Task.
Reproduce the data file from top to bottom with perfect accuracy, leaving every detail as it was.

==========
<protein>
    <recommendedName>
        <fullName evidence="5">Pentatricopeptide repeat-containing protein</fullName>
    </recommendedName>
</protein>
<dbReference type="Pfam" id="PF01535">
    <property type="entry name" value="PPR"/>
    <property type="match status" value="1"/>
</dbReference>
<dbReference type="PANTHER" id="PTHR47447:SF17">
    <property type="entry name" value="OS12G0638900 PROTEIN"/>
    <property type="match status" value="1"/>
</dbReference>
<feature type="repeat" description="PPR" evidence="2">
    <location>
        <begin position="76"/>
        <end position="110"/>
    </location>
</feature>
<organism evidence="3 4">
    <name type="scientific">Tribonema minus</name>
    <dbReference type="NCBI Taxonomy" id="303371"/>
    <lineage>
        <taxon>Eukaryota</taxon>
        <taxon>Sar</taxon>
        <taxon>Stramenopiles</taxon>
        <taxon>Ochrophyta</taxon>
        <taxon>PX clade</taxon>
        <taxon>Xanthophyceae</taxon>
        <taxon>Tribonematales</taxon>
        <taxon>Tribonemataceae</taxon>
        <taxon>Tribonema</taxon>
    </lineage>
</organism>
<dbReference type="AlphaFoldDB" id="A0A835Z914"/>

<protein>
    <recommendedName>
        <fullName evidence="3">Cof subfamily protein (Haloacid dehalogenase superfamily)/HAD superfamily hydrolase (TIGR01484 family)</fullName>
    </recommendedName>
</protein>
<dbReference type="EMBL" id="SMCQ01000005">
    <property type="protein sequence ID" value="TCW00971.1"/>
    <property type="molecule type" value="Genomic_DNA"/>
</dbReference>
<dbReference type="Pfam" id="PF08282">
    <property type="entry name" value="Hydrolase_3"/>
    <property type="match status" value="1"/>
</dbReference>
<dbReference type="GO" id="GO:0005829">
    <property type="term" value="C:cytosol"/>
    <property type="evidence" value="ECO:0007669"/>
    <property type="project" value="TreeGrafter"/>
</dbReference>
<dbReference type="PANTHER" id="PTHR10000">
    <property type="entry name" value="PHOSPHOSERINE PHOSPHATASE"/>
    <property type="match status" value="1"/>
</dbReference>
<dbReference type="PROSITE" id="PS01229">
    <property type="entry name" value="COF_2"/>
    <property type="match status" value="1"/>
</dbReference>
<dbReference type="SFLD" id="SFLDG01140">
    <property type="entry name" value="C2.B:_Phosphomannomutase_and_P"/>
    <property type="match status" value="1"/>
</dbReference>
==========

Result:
<protein>
    <recommendedName>
        <fullName evidence="5">Pentatricopeptide repeat-containing protein</fullName>
    </recommendedName>
</protein>
<dbReference type="Pfam" id="PF01535">
    <property type="entry name" value="PPR"/>
    <property type="match status" value="1"/>
</dbReference>
<dbReference type="PANTHER" id="PTHR47447:SF17">
    <property type="entry name" value="OS12G0638900 PROTEIN"/>
    <property type="match status" value="1"/>
</dbReference>
<feature type="repeat" description="PPR" evidence="2">
    <location>
        <begin position="76"/>
        <end position="110"/>
    </location>
</feature>
<organism evidence="3 4">
    <name type="scientific">Tribonema minus</name>
    <dbReference type="NCBI Taxonomy" id="303371"/>
    <lineage>
        <taxon>Eukaryota</taxon>
        <taxon>Sar</taxon>
        <taxon>Stramenopiles</taxon>
        <taxon>Ochrophyta</taxon>
        <taxon>PX clade</taxon>
        <taxon>Xanthophyceae</taxon>
        <taxon>Tribonematales</taxon>
        <taxon>Tribonemataceae</taxon>
        <taxon>Tribonema</taxon>
    </lineage>
</organism>
<dbReference type="AlphaFoldDB" id="A0A835Z914"/>

<protein>
    <recommendedName>
        <fullName evidence="3">Cof subfamily protein (Haloacid dehalogenase superfamily)/HAD superfamily hydrolase (TIGR01484 family)</fullName>
    </recommendedName>
</protein>
<dbReference type="EMBL" id="SMCQ01000005">
    <property type="protein sequence ID" value="TCW00971.1"/>
    <property type="molecule type" value="Genomic_DNA"/>
</dbReference>
<dbReference type="Pfam" id="PF08282">
    <property type="entry name" value="Hydrolase_3"/>
    <property type="match status" value="1"/>
</dbReference>
<dbReference type="GO" id="GO:0005829">
    <property type="term" value="C:cytosol"/>
    <property type="evidence" value="ECO:0007669"/>
    <property type="project" value="TreeGrafter"/>
</dbReference>
<dbReference type="PANTHER" id="PTHR10000">
    <property type="entry name" value="PHOSPHOSERINE PHOSPHATASE"/>
    <property type="match status" value="1"/>
</dbReference>
<dbReference type="PROSITE" id="PS01229">
    <property type="entry name" value="COF_2"/>
    <property type="match status" value="1"/>
</dbReference>
<dbReference type="SFLD" id="SFLDG01140">
    <property type="entry name" value="C2.B:_Phosphomannomutase_and_P"/>
    <property type="match status" value="1"/>
</dbReference>